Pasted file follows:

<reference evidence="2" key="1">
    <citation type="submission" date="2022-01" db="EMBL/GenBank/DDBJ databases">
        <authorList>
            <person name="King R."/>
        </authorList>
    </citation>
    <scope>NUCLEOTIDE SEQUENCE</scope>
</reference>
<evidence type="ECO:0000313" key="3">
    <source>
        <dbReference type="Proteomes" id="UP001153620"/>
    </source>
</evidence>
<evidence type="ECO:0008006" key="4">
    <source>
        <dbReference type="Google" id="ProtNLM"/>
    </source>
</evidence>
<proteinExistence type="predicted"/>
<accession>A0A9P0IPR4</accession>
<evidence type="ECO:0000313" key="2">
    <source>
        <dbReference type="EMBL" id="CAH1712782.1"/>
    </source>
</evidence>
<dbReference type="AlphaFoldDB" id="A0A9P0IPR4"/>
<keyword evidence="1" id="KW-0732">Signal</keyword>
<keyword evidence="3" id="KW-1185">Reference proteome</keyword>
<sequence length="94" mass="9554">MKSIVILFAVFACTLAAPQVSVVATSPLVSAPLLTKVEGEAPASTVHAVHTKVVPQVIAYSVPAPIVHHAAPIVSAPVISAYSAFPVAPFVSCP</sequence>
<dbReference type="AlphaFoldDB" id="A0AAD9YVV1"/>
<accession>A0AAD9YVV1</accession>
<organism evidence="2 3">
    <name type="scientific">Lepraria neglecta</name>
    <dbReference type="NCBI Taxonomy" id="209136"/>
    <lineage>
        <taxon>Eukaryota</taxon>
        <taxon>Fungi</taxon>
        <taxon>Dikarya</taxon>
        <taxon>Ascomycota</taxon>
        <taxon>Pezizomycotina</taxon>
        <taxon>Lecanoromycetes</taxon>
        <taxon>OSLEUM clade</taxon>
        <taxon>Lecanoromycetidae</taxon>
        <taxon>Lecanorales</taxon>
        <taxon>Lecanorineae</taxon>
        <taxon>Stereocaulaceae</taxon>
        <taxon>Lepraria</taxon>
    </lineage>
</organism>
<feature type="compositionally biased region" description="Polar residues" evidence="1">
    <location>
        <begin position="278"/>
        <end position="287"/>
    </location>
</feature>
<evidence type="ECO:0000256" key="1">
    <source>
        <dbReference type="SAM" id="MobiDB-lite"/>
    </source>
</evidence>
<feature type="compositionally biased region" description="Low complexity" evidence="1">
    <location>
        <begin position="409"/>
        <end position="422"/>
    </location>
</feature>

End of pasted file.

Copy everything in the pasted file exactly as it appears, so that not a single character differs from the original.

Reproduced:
<reference evidence="2" key="1">
    <citation type="submission" date="2022-01" db="EMBL/GenBank/DDBJ databases">
        <authorList>
            <person name="King R."/>
        </authorList>
    </citation>
    <scope>NUCLEOTIDE SEQUENCE</scope>
</reference>
<evidence type="ECO:0000313" key="3">
    <source>
        <dbReference type="Proteomes" id="UP001153620"/>
    </source>
</evidence>
<evidence type="ECO:0008006" key="4">
    <source>
        <dbReference type="Google" id="ProtNLM"/>
    </source>
</evidence>
<proteinExistence type="predicted"/>
<accession>A0A9P0IPR4</accession>
<evidence type="ECO:0000313" key="2">
    <source>
        <dbReference type="EMBL" id="CAH1712782.1"/>
    </source>
</evidence>
<dbReference type="AlphaFoldDB" id="A0A9P0IPR4"/>
<keyword evidence="1" id="KW-0732">Signal</keyword>
<keyword evidence="3" id="KW-1185">Reference proteome</keyword>
<sequence length="94" mass="9554">MKSIVILFAVFACTLAAPQVSVVATSPLVSAPLLTKVEGEAPASTVHAVHTKVVPQVIAYSVPAPIVHHAAPIVSAPVISAYSAFPVAPFVSCP</sequence>
<dbReference type="AlphaFoldDB" id="A0AAD9YVV1"/>
<accession>A0AAD9YVV1</accession>
<organism evidence="2 3">
    <name type="scientific">Lepraria neglecta</name>
    <dbReference type="NCBI Taxonomy" id="209136"/>
    <lineage>
        <taxon>Eukaryota</taxon>
        <taxon>Fungi</taxon>
        <taxon>Dikarya</taxon>
        <taxon>Ascomycota</taxon>
        <taxon>Pezizomycotina</taxon>
        <taxon>Lecanoromycetes</taxon>
        <taxon>OSLEUM clade</taxon>
        <taxon>Lecanoromycetidae</taxon>
        <taxon>Lecanorales</taxon>
        <taxon>Lecanorineae</taxon>
        <taxon>Stereocaulaceae</taxon>
        <taxon>Lepraria</taxon>
    </lineage>
</organism>
<feature type="compositionally biased region" description="Polar residues" evidence="1">
    <location>
        <begin position="278"/>
        <end position="287"/>
    </location>
</feature>
<evidence type="ECO:0000256" key="1">
    <source>
        <dbReference type="SAM" id="MobiDB-lite"/>
    </source>
</evidence>
<feature type="compositionally biased region" description="Low complexity" evidence="1">
    <location>
        <begin position="409"/>
        <end position="422"/>
    </location>
</feature>